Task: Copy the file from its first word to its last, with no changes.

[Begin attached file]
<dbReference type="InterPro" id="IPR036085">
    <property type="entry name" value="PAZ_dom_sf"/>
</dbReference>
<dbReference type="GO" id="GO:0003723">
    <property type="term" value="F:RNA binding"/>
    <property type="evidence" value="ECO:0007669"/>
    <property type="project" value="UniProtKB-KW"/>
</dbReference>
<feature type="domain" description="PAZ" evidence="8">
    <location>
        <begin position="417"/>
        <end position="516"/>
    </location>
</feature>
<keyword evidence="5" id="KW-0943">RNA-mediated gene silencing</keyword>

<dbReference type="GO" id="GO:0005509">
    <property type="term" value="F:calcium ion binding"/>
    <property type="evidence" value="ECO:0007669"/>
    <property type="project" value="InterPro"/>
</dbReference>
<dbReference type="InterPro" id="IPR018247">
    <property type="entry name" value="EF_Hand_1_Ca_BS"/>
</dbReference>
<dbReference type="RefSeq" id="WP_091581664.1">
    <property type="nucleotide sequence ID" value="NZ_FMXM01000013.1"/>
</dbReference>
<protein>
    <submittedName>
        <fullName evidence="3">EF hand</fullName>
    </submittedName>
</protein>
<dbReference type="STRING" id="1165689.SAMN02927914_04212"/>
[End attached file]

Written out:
<dbReference type="InterPro" id="IPR036085">
    <property type="entry name" value="PAZ_dom_sf"/>
</dbReference>
<dbReference type="GO" id="GO:0003723">
    <property type="term" value="F:RNA binding"/>
    <property type="evidence" value="ECO:0007669"/>
    <property type="project" value="UniProtKB-KW"/>
</dbReference>
<feature type="domain" description="PAZ" evidence="8">
    <location>
        <begin position="417"/>
        <end position="516"/>
    </location>
</feature>
<keyword evidence="5" id="KW-0943">RNA-mediated gene silencing</keyword>

<dbReference type="GO" id="GO:0005509">
    <property type="term" value="F:calcium ion binding"/>
    <property type="evidence" value="ECO:0007669"/>
    <property type="project" value="InterPro"/>
</dbReference>
<dbReference type="InterPro" id="IPR018247">
    <property type="entry name" value="EF_Hand_1_Ca_BS"/>
</dbReference>
<dbReference type="RefSeq" id="WP_091581664.1">
    <property type="nucleotide sequence ID" value="NZ_FMXM01000013.1"/>
</dbReference>
<protein>
    <submittedName>
        <fullName evidence="3">EF hand</fullName>
    </submittedName>
</protein>
<dbReference type="STRING" id="1165689.SAMN02927914_04212"/>